Russian Kleptocracy and the Fight Against Corruption Photo Courtesy: Коля Саныч on Flickr

Russian Kleptocracy and the Fight Against Corruption

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The recent investigation of President Putin’s Palace, violent crackdown on peaceful protestors, and deterioration in EU-Russia relations highlights growing discontent in Russia over corruption. In the run up to his presidency, President Biden made it clear that he would crack down on kleptocracy. He also stated that he would push back against Russian aggression, forgoing the past precedent of trying to reset relations with Russia. Yet beyond the provision to ban anonymous shell companies in the NDAA, Biden has not yet stepped up and pushed for global anti-corruption efforts to counter Russian kleptocracy.

How Kleptocracy Shapes Russia

Kleptocratic regimes seek to prioritize the enrichment and wealth of elites over the state and the general public. In Russia, corruption allows officials and allies of Putin enjoy the ability to steal from the state’s budget, extort from private businesses, and, in some cases, seize profitable businesses. This provides Putin an even greater role in controlling the elites, as he can hold their actions against them in the future if they ever present any opposition. In a kleptocracy, corruption plays a significant role in determining policy. [1]

This can be seen in the case of Mikhail Khodorkovsky, a former oil tycoon. Khodorkovsky was the executive of Yukos, one of Russia’s most successful oil companies. When Khodorkovsky began to push for greater transparency in Russian business, Putin pushed back by having him jailed on politically motivated charges of tax evasion, fraud, and embezzlement. Khodorkovsky’s jailing also allowed Putin to bring the oil company Yukos completely under the control of Rosneft, which is run by Igor Sechin, a close friend of Putin’s. Putin’s kleptocratic regime has allowed him to control Russian elites, jailing them when they run afoul of him, and then redistributing their wealth and assets.

Russian elites can’t engage in kleptocracy without a degree of complicity from countries like the United States, which provide opportunities for such oligarchs to hide their wealth abroad. Russian kleptocracy thrives off globalization by relying on Western banks, real estate, and personnel like lawyers and lobbyists that help facilitate the laundering of stolen assets. Current systems in banks do work to counter corruption, but not enough. The acute focus on terrorism in anti-money laundering (AML) leaves much of the rest of the financial system unguarded. The anonymous purchase of real estate should be banned, as it is a hot spot for anyone to invest money in luxury real estate.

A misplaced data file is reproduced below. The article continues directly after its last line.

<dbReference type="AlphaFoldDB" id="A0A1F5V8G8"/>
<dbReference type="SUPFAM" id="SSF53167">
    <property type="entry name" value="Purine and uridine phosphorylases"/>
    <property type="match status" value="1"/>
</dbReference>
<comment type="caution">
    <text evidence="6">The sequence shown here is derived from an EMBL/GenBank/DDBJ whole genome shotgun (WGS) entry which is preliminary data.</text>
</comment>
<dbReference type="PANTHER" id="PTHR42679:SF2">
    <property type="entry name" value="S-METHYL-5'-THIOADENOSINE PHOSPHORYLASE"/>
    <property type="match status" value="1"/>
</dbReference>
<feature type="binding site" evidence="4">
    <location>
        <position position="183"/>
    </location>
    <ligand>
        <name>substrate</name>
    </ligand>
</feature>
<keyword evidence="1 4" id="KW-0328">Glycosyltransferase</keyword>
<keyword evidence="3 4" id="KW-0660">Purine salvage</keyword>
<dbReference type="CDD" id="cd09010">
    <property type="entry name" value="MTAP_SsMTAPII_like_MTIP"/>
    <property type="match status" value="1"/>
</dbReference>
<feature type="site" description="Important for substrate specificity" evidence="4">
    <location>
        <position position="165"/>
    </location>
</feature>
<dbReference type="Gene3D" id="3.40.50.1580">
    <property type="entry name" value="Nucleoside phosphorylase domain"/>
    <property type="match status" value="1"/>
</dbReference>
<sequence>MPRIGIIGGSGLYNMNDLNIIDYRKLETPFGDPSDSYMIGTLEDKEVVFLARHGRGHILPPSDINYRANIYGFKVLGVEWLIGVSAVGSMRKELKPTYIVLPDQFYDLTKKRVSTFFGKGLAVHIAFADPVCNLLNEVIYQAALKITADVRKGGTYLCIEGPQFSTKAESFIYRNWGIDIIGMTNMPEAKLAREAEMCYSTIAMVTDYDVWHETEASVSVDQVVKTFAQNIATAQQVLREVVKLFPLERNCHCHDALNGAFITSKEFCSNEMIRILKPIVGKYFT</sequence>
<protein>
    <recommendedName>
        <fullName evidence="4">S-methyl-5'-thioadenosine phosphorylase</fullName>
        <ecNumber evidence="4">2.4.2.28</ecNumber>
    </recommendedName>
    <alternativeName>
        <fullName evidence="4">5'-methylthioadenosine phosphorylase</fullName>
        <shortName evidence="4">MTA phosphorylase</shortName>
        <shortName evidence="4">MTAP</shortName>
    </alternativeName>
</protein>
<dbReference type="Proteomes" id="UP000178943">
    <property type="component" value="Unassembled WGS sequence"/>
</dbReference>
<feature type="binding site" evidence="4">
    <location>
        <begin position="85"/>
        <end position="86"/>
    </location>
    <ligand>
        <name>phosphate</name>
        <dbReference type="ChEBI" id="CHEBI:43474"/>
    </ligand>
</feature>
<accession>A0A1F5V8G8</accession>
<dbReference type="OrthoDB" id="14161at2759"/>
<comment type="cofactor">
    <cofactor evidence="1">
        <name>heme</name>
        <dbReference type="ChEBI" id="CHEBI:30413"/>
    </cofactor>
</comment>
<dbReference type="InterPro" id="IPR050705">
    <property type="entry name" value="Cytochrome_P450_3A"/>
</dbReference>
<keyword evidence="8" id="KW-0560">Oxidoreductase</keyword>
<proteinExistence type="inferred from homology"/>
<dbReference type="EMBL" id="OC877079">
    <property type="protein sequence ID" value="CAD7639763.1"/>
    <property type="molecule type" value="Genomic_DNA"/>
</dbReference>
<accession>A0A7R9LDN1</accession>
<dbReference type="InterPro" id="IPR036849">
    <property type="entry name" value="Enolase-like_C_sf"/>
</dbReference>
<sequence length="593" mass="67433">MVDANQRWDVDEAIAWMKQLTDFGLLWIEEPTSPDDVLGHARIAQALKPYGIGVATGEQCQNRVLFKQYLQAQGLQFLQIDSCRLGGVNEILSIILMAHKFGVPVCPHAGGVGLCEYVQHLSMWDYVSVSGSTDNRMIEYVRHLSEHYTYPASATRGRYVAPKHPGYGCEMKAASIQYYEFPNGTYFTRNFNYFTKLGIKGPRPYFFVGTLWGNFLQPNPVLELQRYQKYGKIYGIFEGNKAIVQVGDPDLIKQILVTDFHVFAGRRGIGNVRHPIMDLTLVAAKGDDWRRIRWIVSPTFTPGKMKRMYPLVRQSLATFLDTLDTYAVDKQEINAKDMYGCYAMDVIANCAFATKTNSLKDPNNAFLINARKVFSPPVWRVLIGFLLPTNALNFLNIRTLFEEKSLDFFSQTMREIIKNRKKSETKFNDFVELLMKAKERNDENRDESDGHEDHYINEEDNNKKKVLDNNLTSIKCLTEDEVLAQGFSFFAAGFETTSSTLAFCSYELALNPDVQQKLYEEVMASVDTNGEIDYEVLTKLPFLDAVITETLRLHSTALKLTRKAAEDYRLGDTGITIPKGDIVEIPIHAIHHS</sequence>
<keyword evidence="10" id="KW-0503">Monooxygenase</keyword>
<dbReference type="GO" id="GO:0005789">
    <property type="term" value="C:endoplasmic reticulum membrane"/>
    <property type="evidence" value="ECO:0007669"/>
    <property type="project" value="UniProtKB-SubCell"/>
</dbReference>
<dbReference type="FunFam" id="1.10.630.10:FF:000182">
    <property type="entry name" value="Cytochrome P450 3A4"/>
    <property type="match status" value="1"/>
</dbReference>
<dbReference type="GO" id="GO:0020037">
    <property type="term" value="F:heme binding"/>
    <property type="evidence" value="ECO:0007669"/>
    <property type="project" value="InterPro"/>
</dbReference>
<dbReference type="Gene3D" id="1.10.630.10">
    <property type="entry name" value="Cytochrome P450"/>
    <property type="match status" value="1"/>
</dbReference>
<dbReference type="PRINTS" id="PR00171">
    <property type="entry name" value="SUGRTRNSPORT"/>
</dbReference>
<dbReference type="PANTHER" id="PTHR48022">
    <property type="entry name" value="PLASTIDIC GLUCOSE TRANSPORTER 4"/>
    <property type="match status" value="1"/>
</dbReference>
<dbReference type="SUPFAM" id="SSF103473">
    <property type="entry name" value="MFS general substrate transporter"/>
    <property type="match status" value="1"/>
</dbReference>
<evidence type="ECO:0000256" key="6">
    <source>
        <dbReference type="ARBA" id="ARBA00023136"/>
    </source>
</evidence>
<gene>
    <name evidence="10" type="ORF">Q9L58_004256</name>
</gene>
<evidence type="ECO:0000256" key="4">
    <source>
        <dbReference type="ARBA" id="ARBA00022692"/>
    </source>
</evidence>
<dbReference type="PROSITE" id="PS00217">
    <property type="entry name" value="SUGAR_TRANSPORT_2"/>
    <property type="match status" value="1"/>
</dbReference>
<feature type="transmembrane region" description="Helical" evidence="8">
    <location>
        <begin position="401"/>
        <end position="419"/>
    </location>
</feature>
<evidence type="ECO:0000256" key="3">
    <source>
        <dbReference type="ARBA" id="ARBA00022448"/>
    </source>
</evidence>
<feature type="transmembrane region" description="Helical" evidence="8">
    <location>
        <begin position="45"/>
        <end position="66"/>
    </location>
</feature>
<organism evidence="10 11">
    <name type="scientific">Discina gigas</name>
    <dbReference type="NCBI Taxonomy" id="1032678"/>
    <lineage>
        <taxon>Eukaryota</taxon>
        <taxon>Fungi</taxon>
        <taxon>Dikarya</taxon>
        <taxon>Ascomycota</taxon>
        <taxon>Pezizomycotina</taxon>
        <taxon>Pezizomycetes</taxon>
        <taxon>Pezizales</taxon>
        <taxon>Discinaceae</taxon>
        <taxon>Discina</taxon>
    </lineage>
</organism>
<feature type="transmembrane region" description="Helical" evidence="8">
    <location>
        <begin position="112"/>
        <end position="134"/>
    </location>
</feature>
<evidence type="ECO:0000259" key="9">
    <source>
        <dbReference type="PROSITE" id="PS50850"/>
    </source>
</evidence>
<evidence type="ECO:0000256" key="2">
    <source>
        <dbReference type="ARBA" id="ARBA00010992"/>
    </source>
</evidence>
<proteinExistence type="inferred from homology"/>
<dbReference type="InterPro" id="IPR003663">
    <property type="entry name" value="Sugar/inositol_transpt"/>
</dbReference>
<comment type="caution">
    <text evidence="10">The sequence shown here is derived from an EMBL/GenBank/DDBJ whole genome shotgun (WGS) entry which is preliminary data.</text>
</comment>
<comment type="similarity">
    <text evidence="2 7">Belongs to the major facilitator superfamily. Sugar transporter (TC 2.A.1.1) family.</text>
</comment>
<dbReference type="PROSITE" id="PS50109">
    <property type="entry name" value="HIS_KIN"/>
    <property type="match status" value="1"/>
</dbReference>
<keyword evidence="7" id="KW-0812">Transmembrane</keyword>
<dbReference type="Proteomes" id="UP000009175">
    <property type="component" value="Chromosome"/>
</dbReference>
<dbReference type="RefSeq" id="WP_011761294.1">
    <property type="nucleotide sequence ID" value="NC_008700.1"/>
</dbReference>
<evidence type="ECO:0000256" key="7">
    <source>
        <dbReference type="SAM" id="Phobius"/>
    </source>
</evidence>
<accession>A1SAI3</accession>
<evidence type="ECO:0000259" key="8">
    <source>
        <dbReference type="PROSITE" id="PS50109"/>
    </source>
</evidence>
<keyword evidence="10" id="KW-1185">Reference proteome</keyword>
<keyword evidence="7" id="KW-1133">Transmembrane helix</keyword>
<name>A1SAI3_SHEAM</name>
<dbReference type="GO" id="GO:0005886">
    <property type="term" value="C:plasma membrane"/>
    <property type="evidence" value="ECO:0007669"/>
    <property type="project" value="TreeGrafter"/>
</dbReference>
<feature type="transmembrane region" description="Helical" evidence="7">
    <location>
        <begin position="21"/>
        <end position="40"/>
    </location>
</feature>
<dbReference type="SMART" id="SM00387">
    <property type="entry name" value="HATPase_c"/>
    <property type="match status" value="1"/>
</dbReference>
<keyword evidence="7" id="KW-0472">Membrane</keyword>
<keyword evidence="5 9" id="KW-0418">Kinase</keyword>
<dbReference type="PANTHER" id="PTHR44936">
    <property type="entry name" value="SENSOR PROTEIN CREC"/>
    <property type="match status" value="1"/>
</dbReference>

A U.S. response to Russian kleptocracy will require recognizing it as a national security issue. Beyond that, it will require increased funding for anti-corruption and AML efforts, and an increased push for ensuring transparency.

Pushing Back Against Russian Kleptocracy

The Countering Russian and Other Overseas Kleptocracy (CROOK) Act seeks to fund anti-corruption efforts internationally through an action fund, and strengthen rule of law abroad. It has been reintroduced in this Congress, and if passed will represent a clear U.S. commitment to countering kleptocracy.

The introduction in the U.S. Senate of S. 93, the ‘‘Global Magnitsky Human Rights Accountability Reauthorization Act,” would seek to permanently reauthorize the act and bolster the sanctions program. It would broaden the scope to corruption-related offenses and extend potential penalties to family members.

The Hudson Institute’s report on Countering Global Kleptocracy highlights the need to increase funding for anti-corruption efforts in government, and expand the role of the DOJ and the Treasury in assisting such efforts.

Developing a broad response to Russian kleptocracy is pertinent to the U.S.’s national security interests, and requires a whole of government and public approach. More funding for personnel and investigations should be allocated to the DOJ, the Treasury, and to U.S. law enforcement and intelligence agencies involved in the fight against Russian kleptocracy. The U.S. should also work to raise awareness about kleptocracy and corruption, by passing the Kleptocrat Exposure Act and the Justice for Victims of Kleptocracy Act.

The U.S. is responsible when it comes to clearing up corruption in its own backyard and preventing Russian elites from using its lax laws to hide their wealth. The Biden administration should prioritize anti-corruption and its ties to national security as a pertinent issue, and pass the necessary laws and funding to do so. Russian kleptocracy remains a prescient issue, and in order to address it, the U.S. and other countries should do what they can to restrict the domestic practices and actors that enable it.


[1] Lanskoy, M., & Myles-Primakoff, D. (2018). The Rise of Kleptocracy: Power and Plunder in Putin’s Russia. Journal of Democracy 29(1), 76-85.  doi:10.1353/jod.2018.0006.